By Laurie Montoya, BikerDown Foundation

Riders love the freedom of the ride!  This is what most motorcycle riders will tell you when asked why they ride.  Motorcycle riders are an eclectic group of individuals.  They are patriotic and have an unexplainable love of country, probably because motorcycle riders get to enjoy this beautiful country that we call home.  The love of the ride isn’t the same as driving a car. You get to feel the wind on your face, see the majestic beauty in every turn, and all the stresses of life melt away.  As a rider, you begin to understand FREEDOM.  Freedom that our veterans and active military have fought for over the decades and continue to fight for today.

On Wednesday, I had the distinct honor and privilege of joining veterans and motorcycle groups and clubs to give Sgt. Donald D. Stoddard an honor motorcade from DIA to his hometown of Boulder, Colorado. 

Who is Sgt Stoddard?

Stoddard was a member of Company B, 6th Marine Regiment, 2nd Division. He was killed in action on Nov. 22, 1943, during the Battle of Tarawa, a bloody fight in which U.S. forces vied with the Japanese for control of the South Pacific island of Betio. Stoddard died as a result of an artillery explosion during a Japanese banzai charge. He was 22 years old.

Stoddard was buried in a mass grave on the Tarawa Atoll. His family was initially informed that the body was “unrecoverable.”

Honor Motorcade

The call to the veteran community went out on Tuesday, and we arrived at the cell phone lot at DIA around 9:30 a.m.  Veterans from the U.S. Vets, Combat Veterans, American Legion Riders, and other individuals and veterans who had seen the viral social media posts began to arrive.  The fellowship of veterans is unmatched in any other type of group I have ever seen.  These veterans don’t see color. They see others who have put their lives on the line for the freedom and protection of this country.

We all knew we were there for a solemn moment.  None of us knew Sgt. Stoddard, we didn’t know his family or friends.  All we knew was that there was a veteran who, after 73 years, was finally being brought home.

Around noon, the Hearst and family arrived, and the riders lined up ready to escort this veteran home.

As we respectfully and with such precision began to follow them, law enforcement took the lead and began blocking us thru the intersections.  We were asked not to honk or wave at any spectators who might be waiving flags.  Our goal today is to honor Sgt. Stoddard.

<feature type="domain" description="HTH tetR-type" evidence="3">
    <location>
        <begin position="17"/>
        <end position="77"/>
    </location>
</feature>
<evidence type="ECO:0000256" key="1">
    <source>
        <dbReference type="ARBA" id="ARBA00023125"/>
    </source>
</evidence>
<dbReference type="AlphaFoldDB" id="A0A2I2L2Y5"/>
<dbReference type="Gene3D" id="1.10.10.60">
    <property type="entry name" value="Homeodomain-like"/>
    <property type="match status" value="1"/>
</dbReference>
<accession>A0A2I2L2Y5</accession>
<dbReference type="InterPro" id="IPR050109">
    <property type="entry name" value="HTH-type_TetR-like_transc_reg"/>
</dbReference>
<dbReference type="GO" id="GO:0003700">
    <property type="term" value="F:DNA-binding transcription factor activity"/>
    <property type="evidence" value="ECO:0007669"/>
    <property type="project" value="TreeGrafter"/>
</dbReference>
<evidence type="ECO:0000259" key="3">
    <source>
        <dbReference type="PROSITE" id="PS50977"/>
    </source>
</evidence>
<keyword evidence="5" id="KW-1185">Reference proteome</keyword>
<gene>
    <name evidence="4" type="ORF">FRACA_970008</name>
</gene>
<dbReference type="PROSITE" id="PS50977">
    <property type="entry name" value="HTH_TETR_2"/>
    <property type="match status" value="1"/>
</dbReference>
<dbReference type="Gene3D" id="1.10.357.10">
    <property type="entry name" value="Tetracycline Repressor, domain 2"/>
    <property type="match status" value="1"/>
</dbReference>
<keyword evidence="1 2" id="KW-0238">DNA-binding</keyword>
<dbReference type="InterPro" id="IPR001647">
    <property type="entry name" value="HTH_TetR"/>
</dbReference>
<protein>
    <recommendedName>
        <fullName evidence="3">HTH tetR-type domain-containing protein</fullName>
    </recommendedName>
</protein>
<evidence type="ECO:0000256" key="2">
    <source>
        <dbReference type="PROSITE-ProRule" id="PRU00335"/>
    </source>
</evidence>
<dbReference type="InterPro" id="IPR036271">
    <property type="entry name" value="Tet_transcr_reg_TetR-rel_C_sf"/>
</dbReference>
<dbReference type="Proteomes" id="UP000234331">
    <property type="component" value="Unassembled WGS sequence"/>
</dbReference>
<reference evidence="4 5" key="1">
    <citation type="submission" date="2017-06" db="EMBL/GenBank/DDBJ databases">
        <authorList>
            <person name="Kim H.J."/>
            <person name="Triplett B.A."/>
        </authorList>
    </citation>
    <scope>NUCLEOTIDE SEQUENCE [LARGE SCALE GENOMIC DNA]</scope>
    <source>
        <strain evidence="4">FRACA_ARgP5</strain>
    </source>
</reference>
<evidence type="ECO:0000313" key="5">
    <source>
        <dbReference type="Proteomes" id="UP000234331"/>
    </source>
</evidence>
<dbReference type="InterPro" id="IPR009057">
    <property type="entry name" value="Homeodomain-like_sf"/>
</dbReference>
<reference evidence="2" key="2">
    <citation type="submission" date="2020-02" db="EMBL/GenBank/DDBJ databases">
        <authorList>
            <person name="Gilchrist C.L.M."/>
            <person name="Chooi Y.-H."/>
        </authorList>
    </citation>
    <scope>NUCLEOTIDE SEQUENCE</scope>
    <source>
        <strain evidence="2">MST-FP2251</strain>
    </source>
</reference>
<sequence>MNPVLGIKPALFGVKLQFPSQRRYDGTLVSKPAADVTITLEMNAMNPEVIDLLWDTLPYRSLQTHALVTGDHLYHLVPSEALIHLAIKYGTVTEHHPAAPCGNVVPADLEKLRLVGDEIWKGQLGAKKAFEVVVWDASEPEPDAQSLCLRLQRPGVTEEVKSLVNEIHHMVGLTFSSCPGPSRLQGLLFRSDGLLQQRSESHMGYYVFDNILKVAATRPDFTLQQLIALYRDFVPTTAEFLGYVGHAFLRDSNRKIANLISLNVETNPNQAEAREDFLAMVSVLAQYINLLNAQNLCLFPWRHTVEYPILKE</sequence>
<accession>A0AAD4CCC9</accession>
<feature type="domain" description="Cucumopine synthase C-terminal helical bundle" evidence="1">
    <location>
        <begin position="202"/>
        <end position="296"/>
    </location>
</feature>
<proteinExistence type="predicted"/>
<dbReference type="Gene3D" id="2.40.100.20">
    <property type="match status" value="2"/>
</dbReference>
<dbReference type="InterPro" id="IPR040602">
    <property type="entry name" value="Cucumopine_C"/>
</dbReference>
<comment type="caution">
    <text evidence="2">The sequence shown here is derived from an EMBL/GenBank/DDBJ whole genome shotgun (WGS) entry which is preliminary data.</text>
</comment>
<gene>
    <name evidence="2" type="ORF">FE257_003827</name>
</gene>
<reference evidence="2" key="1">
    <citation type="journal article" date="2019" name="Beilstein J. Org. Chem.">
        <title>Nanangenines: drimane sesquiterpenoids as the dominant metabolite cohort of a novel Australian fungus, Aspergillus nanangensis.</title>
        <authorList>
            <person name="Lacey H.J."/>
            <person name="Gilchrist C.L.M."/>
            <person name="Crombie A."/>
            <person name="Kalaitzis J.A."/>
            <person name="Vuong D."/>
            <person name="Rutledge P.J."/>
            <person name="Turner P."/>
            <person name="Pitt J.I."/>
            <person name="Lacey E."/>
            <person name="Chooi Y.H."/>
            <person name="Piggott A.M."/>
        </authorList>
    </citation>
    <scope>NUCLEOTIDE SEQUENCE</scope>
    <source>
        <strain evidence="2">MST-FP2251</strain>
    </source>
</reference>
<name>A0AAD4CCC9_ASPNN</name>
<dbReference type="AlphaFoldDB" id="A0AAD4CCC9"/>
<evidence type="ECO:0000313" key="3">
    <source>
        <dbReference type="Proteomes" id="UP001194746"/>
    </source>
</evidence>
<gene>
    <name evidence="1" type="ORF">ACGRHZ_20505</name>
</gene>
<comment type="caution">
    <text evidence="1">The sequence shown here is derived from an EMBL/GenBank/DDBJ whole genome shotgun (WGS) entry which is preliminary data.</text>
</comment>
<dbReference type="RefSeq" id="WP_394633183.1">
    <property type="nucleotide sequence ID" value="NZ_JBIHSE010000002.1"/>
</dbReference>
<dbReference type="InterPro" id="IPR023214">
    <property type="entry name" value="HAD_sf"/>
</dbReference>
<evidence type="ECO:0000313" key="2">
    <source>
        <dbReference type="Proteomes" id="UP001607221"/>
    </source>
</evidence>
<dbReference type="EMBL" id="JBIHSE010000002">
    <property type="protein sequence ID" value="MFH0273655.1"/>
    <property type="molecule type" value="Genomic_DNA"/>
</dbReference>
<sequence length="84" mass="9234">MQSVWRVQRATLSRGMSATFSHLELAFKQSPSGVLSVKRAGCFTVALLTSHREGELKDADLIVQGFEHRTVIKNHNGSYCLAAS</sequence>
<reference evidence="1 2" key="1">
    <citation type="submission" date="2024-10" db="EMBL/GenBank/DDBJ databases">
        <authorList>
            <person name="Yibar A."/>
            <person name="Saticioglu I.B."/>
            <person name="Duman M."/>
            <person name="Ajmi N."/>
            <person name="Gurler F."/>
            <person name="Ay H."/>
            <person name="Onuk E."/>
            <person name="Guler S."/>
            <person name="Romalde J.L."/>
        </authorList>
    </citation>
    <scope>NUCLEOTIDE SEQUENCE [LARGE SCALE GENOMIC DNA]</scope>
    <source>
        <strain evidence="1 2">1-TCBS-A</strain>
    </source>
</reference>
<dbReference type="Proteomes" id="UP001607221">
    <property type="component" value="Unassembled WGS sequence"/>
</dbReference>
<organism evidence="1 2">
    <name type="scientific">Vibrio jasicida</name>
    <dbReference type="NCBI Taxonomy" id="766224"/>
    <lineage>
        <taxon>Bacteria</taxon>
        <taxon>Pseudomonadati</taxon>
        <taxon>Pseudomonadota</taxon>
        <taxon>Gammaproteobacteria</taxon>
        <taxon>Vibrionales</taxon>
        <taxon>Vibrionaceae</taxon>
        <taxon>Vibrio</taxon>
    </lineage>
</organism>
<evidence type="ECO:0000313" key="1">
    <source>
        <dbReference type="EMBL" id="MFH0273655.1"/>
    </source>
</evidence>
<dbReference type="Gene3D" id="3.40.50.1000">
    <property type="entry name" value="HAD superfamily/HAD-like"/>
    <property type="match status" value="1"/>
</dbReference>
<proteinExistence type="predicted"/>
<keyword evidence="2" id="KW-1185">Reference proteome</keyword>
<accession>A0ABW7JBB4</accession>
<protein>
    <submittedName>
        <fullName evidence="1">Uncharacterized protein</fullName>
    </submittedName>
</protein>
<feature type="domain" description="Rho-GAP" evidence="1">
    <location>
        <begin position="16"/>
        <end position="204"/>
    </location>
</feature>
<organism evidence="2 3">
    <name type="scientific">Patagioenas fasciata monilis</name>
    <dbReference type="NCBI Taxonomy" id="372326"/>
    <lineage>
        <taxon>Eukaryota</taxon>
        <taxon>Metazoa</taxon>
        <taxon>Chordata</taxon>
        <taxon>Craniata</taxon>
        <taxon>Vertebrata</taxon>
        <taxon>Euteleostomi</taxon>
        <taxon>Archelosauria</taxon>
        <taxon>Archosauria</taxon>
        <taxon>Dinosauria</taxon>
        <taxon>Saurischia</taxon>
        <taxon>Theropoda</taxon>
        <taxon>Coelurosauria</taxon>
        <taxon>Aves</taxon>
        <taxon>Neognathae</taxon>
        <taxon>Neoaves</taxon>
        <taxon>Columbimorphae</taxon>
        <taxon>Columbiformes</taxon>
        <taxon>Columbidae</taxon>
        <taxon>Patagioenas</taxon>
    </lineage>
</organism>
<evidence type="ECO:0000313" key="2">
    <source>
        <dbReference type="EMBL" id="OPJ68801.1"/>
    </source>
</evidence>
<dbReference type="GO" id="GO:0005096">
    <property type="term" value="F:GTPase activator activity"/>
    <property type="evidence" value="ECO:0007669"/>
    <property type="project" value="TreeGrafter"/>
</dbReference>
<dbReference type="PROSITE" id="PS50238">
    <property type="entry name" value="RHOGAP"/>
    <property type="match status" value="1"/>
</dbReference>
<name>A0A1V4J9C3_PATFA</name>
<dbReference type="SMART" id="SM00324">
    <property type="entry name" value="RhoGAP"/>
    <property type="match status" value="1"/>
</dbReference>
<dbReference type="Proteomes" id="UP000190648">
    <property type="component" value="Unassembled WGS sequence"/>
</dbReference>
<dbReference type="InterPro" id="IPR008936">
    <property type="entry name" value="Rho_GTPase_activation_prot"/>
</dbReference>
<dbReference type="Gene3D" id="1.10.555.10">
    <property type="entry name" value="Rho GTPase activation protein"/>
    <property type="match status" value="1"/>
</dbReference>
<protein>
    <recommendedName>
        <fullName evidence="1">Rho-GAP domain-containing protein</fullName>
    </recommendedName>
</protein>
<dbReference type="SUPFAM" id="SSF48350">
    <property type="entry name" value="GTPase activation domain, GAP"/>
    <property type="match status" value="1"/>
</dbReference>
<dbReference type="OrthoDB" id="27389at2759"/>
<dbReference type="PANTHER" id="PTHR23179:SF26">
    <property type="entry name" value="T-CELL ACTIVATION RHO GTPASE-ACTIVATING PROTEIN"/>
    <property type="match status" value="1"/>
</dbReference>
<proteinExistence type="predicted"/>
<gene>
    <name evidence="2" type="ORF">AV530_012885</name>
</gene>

I was overwhelmed with emotion as we proceeded flawlessly thru the streets of Denver; how many people had come out with flags to honor this fallen veteran, residents of Denver who also did not know Sgt. Stoddard, but might have understood what this family had gone thru, maybe they had lost a loved one in war, and they were never returned.  

Emotion struck me as fire and police departments that had been commissioned that day to help with traffic control had positioned their vehicles and trucks in such a way to keep traffic at bay. They stood saluting this veteran as the whole motorcade rode by.

Finally, we proceeded down Hwy 36, we could see the majestic view of the  Boulder Range, and all I could think of was a job well done, Sgt. Stoddard, you are now finally home!

BOULDER, CO – JUNE 23: Members of U.S. Marine Corps Combat Logistics Battalion 453 carry the casket of U.S. Marines Corps Sgt. Donald Deloy Stoddard to the chapel at Crist Mortuary on Wednesday, June 23, 2021, in Boulder, Colo.(Timothy Hurst/Photographer)

It was a solemn moment when seven Denver-based Marines were present and saluted the casket as it was removed from the hearse and carried into the funeral home with family members waiting. Active military personnel, the Colorado Patriot Guard Riders, came to the funeral home to form a flag line, and we all stood at attention as the casket was moved inside the building.

Colorado riders and veterans who could not attend Wednesday’s memorial ride are encouraged to attend Stoddard’s official reburial ceremony on Saturday, June 26.  Michele Stoney-Cathcart and Joel McCoy will be gathering at Dirty Dogs Roadhouse in Golden at 8:30 a.m. to ride to Boulder.  Click here for event information. The committal service will be held at 10 a.m. at Mountain View Memorial Park on Kalmia Avenue. He will be buried next to his parents, George and Bess Stoddard. 

Video provided by Colorado Rider News – click here